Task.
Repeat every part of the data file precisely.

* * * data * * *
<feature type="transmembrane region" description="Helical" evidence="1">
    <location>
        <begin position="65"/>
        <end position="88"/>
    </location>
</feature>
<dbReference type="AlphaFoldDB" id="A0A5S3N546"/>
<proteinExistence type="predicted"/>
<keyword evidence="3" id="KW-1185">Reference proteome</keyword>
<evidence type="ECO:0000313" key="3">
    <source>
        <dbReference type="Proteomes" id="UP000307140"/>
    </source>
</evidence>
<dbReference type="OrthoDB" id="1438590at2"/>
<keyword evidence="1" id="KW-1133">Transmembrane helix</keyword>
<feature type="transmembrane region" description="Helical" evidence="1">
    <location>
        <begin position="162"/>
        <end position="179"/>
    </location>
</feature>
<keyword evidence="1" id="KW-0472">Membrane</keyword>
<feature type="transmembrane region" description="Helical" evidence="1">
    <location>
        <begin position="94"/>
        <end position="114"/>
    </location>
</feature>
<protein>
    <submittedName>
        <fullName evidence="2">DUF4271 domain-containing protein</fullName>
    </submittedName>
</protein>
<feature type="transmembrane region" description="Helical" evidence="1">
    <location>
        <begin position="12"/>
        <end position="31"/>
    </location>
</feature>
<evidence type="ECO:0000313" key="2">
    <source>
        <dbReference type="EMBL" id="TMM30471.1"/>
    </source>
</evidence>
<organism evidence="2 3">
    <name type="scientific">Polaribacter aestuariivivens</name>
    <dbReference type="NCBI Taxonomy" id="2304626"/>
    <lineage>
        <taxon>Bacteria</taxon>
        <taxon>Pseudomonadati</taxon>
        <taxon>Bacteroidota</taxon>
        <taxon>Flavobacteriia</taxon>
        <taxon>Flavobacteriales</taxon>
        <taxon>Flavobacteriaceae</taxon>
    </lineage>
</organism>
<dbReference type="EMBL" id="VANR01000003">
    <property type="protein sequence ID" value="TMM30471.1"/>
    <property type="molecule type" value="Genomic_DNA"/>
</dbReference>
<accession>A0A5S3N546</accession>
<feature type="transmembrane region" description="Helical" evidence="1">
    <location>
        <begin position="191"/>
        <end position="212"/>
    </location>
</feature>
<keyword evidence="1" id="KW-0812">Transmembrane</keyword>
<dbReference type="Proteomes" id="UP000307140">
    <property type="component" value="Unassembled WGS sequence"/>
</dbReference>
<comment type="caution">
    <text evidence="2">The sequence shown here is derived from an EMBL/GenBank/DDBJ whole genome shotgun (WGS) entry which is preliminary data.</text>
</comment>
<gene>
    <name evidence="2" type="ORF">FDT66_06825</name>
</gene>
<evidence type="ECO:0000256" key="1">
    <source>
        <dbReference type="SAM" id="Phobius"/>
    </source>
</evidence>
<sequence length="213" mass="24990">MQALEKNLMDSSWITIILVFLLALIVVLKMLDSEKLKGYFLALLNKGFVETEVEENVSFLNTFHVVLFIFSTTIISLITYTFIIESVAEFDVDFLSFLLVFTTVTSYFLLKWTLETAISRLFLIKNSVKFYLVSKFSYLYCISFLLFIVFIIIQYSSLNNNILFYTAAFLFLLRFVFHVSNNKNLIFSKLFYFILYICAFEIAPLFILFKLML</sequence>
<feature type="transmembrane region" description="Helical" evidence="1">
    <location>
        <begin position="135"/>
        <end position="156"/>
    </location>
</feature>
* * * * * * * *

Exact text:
<feature type="transmembrane region" description="Helical" evidence="1">
    <location>
        <begin position="65"/>
        <end position="88"/>
    </location>
</feature>
<dbReference type="AlphaFoldDB" id="A0A5S3N546"/>
<proteinExistence type="predicted"/>
<keyword evidence="3" id="KW-1185">Reference proteome</keyword>
<evidence type="ECO:0000313" key="3">
    <source>
        <dbReference type="Proteomes" id="UP000307140"/>
    </source>
</evidence>
<dbReference type="OrthoDB" id="1438590at2"/>
<keyword evidence="1" id="KW-1133">Transmembrane helix</keyword>
<feature type="transmembrane region" description="Helical" evidence="1">
    <location>
        <begin position="162"/>
        <end position="179"/>
    </location>
</feature>
<keyword evidence="1" id="KW-0472">Membrane</keyword>
<feature type="transmembrane region" description="Helical" evidence="1">
    <location>
        <begin position="94"/>
        <end position="114"/>
    </location>
</feature>
<protein>
    <submittedName>
        <fullName evidence="2">DUF4271 domain-containing protein</fullName>
    </submittedName>
</protein>
<feature type="transmembrane region" description="Helical" evidence="1">
    <location>
        <begin position="12"/>
        <end position="31"/>
    </location>
</feature>
<evidence type="ECO:0000313" key="2">
    <source>
        <dbReference type="EMBL" id="TMM30471.1"/>
    </source>
</evidence>
<organism evidence="2 3">
    <name type="scientific">Polaribacter aestuariivivens</name>
    <dbReference type="NCBI Taxonomy" id="2304626"/>
    <lineage>
        <taxon>Bacteria</taxon>
        <taxon>Pseudomonadati</taxon>
        <taxon>Bacteroidota</taxon>
        <taxon>Flavobacteriia</taxon>
        <taxon>Flavobacteriales</taxon>
        <taxon>Flavobacteriaceae</taxon>
    </lineage>
</organism>
<dbReference type="EMBL" id="VANR01000003">
    <property type="protein sequence ID" value="TMM30471.1"/>
    <property type="molecule type" value="Genomic_DNA"/>
</dbReference>
<accession>A0A5S3N546</accession>
<feature type="transmembrane region" description="Helical" evidence="1">
    <location>
        <begin position="191"/>
        <end position="212"/>
    </location>
</feature>
<keyword evidence="1" id="KW-0812">Transmembrane</keyword>
<dbReference type="Proteomes" id="UP000307140">
    <property type="component" value="Unassembled WGS sequence"/>
</dbReference>
<comment type="caution">
    <text evidence="2">The sequence shown here is derived from an EMBL/GenBank/DDBJ whole genome shotgun (WGS) entry which is preliminary data.</text>
</comment>
<gene>
    <name evidence="2" type="ORF">FDT66_06825</name>
</gene>
<evidence type="ECO:0000256" key="1">
    <source>
        <dbReference type="SAM" id="Phobius"/>
    </source>
</evidence>
<sequence length="213" mass="24990">MQALEKNLMDSSWITIILVFLLALIVVLKMLDSEKLKGYFLALLNKGFVETEVEENVSFLNTFHVVLFIFSTTIISLITYTFIIESVAEFDVDFLSFLLVFTTVTSYFLLKWTLETAISRLFLIKNSVKFYLVSKFSYLYCISFLLFIVFIIIQYSSLNNNILFYTAAFLFLLRFVFHVSNNKNLIFSKLFYFILYICAFEIAPLFILFKLML</sequence>
<feature type="transmembrane region" description="Helical" evidence="1">
    <location>
        <begin position="135"/>
        <end position="156"/>
    </location>
</feature>